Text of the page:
In addition to Mural, visitors are able see two other paintings by Pollock from the MFA’s collection installed elsewhere in the Museum. Troubled Queen (1945), on view on the first floor of the Evans Wing, marks a transitional moment in his career, just a few years before all traces of the figurative would drop out of his work. Number 10 (1949) is displayed on the second floor of the Art of the Americas Wing and is an example of the revolutionary “drip” paintings for which Pollock is best known.

Artist Talk with Katharina Grosse

On October 29, 2019 at 7 pm, the MFA will host a free program with Grosse, who will discuss her work to date, including her new work for Mural: Jackson Pollock | Katharina Grosse. The artist will appear in conversation with Caroline A. Jones, Professor in the History, Theory and Criticism section of the Department of Architecture at the Massachusetts Institute of Technology.

The Museum of Fine Arts, Boston (MFA), is recognized for the quality and scope of its collection, representing all cultures and time periods. The Museum has more than 140 galleries displaying its encyclopedic collection, which includes Art of the Americas; Art of Europe; Contemporary Art; Art of Asia; Art of Africa and Oceania; Art of Ancient Greece and Rome; Art of Ancient Egypt, Nubia and the Near East; Prints and Drawings; Photography; Textile and Fashion Arts; and Musical Instruments. Open seven days a week, the MFA’s hours are Saturday through Tuesday, 10 am–5 pm; and Wednesday through Friday, 10 am–10 pm. Admission (which includes one repeat visit within 10 days) is $25 for adults and $23 for seniors and students age 18 and older, and includes entry to all galleries and special exhibitions. Admission is free for University Members and youths age 17 and younger. Wednesday nights after 4 pm admission is by voluntary contribution (suggested donation $25), while five Open Houses offer the opportunity to visit the Museum for free. The Museum’s mobile MFA Guide is available at ticket desks and the Sharf Visitor Center for $5, members; $6, non-members; and $4, youths. The Museum is closed on New Year’s Day, Patriots’ Day, Independence Day, Thanksgiving, and Christmas. The MFA is located on the Avenue of the Arts at 465 Huntington Avenue, Boston, MA 02115. For more information, call 617.267.9300, visit or follow the MFA on Facebook, Twitter and Instagram.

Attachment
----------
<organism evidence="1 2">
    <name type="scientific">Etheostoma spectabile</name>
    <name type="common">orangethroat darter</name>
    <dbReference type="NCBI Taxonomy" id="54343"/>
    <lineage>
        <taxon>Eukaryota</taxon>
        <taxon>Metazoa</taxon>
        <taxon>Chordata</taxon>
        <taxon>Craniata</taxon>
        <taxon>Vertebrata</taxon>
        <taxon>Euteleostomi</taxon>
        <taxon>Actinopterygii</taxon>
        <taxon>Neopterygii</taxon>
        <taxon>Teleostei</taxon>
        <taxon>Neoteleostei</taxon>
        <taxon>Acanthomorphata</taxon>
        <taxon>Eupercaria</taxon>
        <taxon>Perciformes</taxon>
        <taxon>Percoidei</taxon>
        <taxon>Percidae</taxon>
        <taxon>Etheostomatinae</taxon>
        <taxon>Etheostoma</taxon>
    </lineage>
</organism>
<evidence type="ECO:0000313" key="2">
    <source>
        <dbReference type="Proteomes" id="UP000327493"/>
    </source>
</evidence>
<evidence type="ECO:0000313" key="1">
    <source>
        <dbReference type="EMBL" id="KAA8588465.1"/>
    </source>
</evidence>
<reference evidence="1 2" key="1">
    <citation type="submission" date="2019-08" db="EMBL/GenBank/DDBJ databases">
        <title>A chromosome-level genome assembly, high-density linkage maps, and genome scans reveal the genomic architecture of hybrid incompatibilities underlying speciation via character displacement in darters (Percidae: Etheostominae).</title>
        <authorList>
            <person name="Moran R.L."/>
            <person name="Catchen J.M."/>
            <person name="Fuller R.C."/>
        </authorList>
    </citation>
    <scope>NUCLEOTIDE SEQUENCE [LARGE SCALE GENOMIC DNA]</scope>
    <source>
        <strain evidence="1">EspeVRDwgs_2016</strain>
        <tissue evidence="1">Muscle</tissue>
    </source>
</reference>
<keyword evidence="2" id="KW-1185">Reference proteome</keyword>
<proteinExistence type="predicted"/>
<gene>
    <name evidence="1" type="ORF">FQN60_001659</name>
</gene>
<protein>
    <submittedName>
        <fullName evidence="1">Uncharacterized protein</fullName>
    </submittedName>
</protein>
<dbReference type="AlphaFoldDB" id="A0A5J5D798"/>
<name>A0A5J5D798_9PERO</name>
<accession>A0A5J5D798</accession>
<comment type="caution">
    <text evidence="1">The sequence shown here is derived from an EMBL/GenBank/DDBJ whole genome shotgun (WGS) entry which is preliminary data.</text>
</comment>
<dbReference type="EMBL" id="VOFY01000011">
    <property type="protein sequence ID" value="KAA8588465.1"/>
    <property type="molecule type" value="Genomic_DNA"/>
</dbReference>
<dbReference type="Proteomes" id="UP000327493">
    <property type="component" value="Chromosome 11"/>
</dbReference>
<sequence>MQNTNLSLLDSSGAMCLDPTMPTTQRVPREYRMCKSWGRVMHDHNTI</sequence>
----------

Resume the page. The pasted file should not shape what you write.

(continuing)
Karen Frascona